AGRICULTURE Secretary Emmanuel Piñol on Friday declared an outbreak of H5 bird flu in Pampanga province, the country’s first, and at the same time ordered the culling of 400,000 chickens to prevent the virus from spreading.
No animal-to-human transmissions have been reported, he said.
“We are officially confirming the outbreak of avian influenza type A subtype H5 in the town of San Luis, Pampanga,” Piñol told reporters in a news briefing on Friday afternoon.
Piñol said six poultry farms in the province were affected and about 37,000 chicken layers have died because of the virus.
“The total reported mortality from the investigated farms was estimated at 37,000 out of 105,984 population, or a 4.5 percent mortality rate as of August 4, 2017,” the Agriculture chief said.
“There were indications of the disease as early as April. The first reported outbreak is in a quail farm, where there were ducks underneath. The ducks were the carriers of avian flu since they had contact with migratory birds,” he added.
Initial samples from a farm in Pampanga that reported very high mortalities in poultry tested positive for an H5 strain at the Bureau of Animal Industry’s Animal Disease Diagnosis and Reference Laboratory.
The samples were found to be negative for other avian respiratory diseases that have similar symptoms such as infectious larynx bronchi disease, infectious bronchitis and the virulent Newcastle disease.
Officials admitted there could still be poultry mortalities in the area that had yet to be reported.
San Luis, about 60 kilometers (37 miles) north of Manila, is close to the Candaba swamps, a major way station and destination for migratory birds who move out of the Asian mainland during winter.
State of calamity in Pampanga
Pampanga Gov. Lilia Pineda declared a province-wide state of calamity because of the outbreak of avian disease.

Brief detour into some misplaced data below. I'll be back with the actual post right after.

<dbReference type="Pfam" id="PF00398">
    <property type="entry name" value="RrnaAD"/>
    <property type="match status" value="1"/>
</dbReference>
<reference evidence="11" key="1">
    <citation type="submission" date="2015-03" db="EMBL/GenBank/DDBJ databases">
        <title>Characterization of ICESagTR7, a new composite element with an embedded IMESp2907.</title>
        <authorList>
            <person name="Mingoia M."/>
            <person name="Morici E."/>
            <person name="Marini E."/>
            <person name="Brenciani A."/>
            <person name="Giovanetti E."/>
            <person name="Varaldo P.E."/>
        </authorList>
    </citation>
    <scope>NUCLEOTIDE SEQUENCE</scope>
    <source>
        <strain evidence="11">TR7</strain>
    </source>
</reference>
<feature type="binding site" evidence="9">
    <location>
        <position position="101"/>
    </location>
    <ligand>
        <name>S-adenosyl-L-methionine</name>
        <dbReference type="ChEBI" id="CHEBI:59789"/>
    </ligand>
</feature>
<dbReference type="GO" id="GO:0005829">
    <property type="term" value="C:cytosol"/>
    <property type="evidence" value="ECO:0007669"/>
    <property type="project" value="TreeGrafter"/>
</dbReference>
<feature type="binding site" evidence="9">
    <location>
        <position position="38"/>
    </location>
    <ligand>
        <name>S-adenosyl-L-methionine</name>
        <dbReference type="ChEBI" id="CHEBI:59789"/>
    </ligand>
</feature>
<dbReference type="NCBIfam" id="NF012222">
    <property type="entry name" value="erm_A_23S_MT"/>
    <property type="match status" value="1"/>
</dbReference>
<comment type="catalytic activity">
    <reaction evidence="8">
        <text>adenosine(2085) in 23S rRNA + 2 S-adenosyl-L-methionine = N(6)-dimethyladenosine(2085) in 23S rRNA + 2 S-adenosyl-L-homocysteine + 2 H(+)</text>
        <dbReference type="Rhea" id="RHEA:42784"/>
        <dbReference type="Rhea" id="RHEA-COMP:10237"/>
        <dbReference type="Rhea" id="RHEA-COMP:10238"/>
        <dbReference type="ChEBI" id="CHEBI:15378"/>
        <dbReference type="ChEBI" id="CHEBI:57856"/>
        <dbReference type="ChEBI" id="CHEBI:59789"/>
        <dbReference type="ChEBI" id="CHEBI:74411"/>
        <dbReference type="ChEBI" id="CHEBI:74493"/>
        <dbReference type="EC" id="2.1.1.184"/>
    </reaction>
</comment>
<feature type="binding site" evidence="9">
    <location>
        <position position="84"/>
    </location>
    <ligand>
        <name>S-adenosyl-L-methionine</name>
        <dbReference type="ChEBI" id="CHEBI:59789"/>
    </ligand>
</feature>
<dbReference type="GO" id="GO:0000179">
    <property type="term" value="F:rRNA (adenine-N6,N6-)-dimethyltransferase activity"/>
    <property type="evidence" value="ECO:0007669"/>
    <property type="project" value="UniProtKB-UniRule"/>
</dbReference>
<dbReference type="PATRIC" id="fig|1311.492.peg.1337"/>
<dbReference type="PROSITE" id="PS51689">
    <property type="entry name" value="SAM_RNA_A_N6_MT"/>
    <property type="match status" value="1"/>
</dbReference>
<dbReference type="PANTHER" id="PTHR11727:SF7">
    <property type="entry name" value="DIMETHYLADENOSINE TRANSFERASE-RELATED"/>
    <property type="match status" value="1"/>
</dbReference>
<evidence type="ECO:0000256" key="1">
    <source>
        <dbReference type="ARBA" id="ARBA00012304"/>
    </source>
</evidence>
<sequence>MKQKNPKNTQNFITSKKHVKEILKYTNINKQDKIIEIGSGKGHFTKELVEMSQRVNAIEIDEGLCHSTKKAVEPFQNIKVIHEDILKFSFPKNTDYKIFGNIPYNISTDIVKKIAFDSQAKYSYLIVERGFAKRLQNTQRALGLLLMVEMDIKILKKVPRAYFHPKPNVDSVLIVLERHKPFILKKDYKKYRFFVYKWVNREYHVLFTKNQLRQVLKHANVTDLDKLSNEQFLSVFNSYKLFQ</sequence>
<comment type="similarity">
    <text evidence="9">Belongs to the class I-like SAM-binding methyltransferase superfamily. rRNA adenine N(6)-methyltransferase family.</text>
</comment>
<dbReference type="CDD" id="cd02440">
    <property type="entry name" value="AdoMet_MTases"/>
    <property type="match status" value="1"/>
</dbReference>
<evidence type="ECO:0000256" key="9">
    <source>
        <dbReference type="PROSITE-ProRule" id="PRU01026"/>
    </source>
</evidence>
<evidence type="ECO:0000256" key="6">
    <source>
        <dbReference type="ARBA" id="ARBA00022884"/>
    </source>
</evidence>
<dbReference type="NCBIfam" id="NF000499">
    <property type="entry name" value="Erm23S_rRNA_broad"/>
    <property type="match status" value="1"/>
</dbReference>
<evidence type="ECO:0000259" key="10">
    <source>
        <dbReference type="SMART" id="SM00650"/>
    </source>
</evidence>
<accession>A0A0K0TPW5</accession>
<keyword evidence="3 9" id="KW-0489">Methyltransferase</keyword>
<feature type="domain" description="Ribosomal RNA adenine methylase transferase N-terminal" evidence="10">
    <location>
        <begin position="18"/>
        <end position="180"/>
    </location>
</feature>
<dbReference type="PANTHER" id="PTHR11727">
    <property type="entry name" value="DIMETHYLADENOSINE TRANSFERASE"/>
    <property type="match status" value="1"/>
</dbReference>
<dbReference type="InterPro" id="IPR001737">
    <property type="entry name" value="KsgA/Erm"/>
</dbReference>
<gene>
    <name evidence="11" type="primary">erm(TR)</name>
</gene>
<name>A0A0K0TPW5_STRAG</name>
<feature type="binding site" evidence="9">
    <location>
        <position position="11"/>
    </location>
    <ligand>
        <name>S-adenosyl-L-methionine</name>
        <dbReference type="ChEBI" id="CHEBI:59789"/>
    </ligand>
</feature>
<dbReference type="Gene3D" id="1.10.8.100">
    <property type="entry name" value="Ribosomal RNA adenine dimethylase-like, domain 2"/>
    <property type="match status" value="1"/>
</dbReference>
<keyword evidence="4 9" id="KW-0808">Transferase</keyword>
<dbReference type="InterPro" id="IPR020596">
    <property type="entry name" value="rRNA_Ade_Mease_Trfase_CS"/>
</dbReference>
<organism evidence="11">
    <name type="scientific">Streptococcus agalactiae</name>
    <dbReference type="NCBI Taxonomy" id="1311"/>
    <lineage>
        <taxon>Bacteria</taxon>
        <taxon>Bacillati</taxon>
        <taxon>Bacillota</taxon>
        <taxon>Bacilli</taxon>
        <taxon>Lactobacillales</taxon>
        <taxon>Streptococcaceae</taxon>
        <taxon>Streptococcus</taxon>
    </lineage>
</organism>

Piñol also admitted authorities still had to determine where the virus came from.
He said he immediately ordered the quarantine of affected areas, aside from the culling of all poultry and destruction of poultry products within a 1-kilometer radius.
“I also called on the local government executives of the other provinces to implement and execute the quarantine
measures. In fact, I urge them to set up quarantine stations in the roads leading the provinces,” he said.
Piñol said the Bureau of Animal Industry had put up a 1-kilometer quarantine zone and 7-kilometer control zone for surveillance.
Twelve quarantine checkpoints were put up within a 1-kilometer radius to check incoming and outgoing vehicles moving livestock and poultry, and to limit animal movements within the area.
Piñol assured poultry farmers they would be compensated for the culled chickens, at a rate of P80 per head.
“Aside from the compensation, we will prepare a long-term package for them so that they will be able to recover,” he said.
The avian flu strains that have been known to jump to humans are the H5N1 and H5N7 subtypes, said Celia Carlos, director of the Health department’s Research Institute for Tropical Medicine.
Officials have not yet said which H5 subtype the infected birds carried.
Avian influenza is a highly contagious viral disease affecting several species of birds (chickens, turkeys, quails, guinea fowl, etc.) as well as pet birds and wild birds.
Health Secretary Paulyn Jean-Rosell Ubial urged the public to take precautions such as covering the mouth and nose when sneezing or coughing, washing hands often, and taking plenty of liquids.
People should avoid going near wild birds or to farms with fowls and poultry, she said, as the chance of cross-infection, while minimal, is fatal.
The Health department has stepped up surveillance since the reported human influenza outbreaks in Hong Kong and India a few months back.
The World Health Organization (WHO) has monitored 453 human deaths from 859 cases of avian influenza since 2000, with Asia accounting for 41 percent of all cases.
The Philippines had not previously reported any human cases, according to WHO data.
WITH KENNETH HERNANDEZ AND AFP